Data retrieval through satellites: How does it work?

Image of a broadcasting tower against a starry night

Ever wondered how satellites gather data that we have at our fingertips at all times? If you’re looking something up on the internet, using online maps to go to your appointment or checking the weather then you have received information that has been provided and processed by satellites orbiting around our planet. But how do satellites gather this data and do they all have the same task?

Depending on their purpose, there are three types of missions that are seen most frequently. The first use is when transferring information, for example in communication technology whenever we talk on our phones or look up weather reports. Such satellites rotate around the earth with the same speed as the rotation of the planet itself. That way, the satellite stays over the same spot at all times and can be used reliably for a specific region. 

However, when you are using a GPS system for navigating around your city, you are more likely to depend on satellites that help us define positions, which move along a pre-defined orbit and pass by the same location every 12 hours. This type of satellite is found very often, so that they can cover as many places as possible. 

Finally, we can measure distances and physical properties of our planet with the help of Earth observation satellites, which move along a so-called “sun-synchronous” orbit that allows them to observe a location at the same solar time at each pass-by.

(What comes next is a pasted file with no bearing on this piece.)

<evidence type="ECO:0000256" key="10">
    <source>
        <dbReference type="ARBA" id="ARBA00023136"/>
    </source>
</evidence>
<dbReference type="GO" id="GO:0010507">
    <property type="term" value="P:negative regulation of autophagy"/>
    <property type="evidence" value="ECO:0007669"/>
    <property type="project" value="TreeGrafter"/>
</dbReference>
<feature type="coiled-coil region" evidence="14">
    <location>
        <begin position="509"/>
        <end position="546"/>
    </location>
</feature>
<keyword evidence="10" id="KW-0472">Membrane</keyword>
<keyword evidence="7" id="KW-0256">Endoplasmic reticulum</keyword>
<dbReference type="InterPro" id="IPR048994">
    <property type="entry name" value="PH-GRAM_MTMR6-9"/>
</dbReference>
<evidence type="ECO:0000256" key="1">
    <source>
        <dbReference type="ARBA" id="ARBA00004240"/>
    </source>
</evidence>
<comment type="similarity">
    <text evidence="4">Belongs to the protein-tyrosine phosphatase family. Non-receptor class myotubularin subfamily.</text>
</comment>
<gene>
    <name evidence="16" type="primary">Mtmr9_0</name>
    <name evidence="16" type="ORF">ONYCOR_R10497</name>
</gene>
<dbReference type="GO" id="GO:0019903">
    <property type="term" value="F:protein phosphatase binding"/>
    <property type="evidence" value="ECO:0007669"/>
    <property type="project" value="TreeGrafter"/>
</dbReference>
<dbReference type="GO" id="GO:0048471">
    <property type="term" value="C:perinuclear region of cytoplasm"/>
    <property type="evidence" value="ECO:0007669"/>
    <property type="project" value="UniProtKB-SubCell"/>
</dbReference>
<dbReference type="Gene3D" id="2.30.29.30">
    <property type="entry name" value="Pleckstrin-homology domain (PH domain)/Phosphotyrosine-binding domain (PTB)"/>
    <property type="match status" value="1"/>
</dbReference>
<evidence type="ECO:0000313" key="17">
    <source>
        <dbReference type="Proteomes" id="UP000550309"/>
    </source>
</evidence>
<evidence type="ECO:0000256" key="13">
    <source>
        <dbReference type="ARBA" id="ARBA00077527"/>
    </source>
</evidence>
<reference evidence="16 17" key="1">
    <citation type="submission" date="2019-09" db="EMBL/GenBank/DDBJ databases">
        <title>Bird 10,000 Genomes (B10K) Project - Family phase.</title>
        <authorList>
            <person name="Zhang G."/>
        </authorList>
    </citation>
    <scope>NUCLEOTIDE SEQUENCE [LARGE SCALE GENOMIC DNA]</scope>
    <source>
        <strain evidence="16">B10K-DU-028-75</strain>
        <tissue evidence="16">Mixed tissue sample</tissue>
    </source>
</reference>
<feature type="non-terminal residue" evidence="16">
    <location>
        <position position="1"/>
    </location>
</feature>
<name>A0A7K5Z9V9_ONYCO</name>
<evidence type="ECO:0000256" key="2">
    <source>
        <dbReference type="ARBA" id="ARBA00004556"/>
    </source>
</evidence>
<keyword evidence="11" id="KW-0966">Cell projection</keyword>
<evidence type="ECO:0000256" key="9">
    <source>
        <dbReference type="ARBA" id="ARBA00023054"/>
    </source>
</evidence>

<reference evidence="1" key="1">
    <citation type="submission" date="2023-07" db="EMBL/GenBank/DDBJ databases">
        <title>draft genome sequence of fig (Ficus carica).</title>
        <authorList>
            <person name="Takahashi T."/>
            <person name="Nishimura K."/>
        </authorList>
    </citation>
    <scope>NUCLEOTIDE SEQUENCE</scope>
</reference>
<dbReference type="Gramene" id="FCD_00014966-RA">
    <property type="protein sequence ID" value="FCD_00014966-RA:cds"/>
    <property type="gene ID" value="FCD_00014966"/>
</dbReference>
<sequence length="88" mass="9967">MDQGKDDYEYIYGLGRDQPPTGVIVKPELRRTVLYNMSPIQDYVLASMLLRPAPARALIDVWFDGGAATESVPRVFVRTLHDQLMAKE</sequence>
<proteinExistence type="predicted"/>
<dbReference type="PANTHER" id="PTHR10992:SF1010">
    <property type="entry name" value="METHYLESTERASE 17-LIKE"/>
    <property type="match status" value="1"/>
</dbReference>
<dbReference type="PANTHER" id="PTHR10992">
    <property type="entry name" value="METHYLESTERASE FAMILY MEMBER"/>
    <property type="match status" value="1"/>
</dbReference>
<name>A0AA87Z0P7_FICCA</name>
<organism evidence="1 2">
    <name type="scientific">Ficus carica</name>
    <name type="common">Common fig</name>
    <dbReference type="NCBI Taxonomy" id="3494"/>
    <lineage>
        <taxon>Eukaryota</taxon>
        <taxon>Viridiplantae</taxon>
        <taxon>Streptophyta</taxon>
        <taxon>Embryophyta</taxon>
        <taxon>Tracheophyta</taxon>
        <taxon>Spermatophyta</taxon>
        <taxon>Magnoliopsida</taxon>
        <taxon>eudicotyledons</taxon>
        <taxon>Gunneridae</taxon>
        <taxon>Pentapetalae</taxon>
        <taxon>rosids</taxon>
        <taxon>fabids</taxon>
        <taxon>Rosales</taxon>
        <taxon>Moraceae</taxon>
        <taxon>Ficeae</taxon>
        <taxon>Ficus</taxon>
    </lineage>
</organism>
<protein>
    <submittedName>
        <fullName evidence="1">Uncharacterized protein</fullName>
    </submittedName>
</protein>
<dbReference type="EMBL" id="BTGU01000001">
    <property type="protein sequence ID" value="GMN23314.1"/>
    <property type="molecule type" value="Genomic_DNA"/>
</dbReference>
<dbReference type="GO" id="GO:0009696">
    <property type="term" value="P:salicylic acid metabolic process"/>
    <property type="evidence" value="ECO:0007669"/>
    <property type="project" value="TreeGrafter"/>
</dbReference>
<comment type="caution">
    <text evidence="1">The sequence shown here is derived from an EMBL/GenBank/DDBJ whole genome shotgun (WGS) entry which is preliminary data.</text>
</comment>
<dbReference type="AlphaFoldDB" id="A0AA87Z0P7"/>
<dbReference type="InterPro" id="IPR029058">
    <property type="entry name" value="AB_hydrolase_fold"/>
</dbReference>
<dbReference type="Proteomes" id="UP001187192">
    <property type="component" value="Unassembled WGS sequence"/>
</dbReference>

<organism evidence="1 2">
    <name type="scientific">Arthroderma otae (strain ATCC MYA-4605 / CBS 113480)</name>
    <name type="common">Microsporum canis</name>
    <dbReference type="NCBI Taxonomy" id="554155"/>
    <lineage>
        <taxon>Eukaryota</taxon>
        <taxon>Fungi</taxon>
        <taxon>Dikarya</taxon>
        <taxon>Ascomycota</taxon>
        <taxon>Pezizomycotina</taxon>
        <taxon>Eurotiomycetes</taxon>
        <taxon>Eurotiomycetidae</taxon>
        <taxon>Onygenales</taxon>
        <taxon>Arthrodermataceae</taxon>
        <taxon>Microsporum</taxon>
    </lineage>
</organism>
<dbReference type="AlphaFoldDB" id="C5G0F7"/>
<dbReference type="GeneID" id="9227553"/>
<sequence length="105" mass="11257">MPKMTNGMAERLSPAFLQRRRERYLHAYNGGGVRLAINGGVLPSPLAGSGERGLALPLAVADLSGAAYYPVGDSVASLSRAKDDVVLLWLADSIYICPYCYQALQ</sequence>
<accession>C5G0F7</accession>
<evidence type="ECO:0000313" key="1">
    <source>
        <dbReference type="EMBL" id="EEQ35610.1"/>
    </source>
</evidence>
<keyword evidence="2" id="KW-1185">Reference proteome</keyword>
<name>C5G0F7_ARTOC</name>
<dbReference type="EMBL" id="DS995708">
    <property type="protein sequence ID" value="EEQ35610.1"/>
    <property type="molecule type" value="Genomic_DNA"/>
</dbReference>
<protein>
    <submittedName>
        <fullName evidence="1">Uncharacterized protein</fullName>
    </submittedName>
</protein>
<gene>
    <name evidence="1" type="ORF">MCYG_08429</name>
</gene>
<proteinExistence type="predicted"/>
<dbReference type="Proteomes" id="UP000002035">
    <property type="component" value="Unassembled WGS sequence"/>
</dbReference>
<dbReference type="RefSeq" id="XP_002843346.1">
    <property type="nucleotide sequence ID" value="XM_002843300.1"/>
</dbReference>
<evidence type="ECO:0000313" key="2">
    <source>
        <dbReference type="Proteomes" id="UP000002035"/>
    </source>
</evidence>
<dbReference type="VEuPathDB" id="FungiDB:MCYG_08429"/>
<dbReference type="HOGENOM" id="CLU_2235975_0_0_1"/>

Image of the different satellite orbits: Earth Observation satellites are about 500-900km away from the earth, communication and broadcasting satellites are 36000km away from the earth and GPS satellites are 20000-40000km away.

How is data being measured?

Earth observation satellites are equipped with specific measuring devices such as optical sensors, radar sensors and thermal sensors, whichever is better suited for that mission.  Not only can we use optical sensors for seeing real-time images of a desired location, but we can also monitor vegetative changes and water distribution over time, by comparing past images taken of the same exact location with present ones. 

Radar sensors use radio waves to detect the Earth’s surface, which can penetrate through clouds and vegetation to provide detailed information about the terrain. This is used also for uncharted territories, for example deep parts of the ocean, where scientists might be unsure of sea levels, or when monitoring earthquakes. Lastly, thermal sensors detect the amount of heat being emitted from the Earth’s surface, which can be used to study changes in temperature over time.

How can DOMINO-E help data retrieval?

With all these possible uses and different types of specialised satellites, it can be hard to acquire data in an organised way, which is where Domino-E can help out. By creating a virtual assistant and a mission booking system, thanks to our partners at TILDE and ONERA, Earth observation data can be gathered in a more coordinated way. This can benefit all types of endeavours and prioritize urgent missions that may be in need of data more quickly than others. As it stands, a satellite can take on a mission at a time, which can be a lengthy process and blocks the resources of the device for the duration of the processing of the mission. With the help of Domino-E, a more efficient way of collecting data is allowed, by splitting large surfaces that need to be investigated into multiple missions that can be completed by satellites at the same time. That way, more missions can benefit from the above-mentioned sensors and capabilities of a satellite.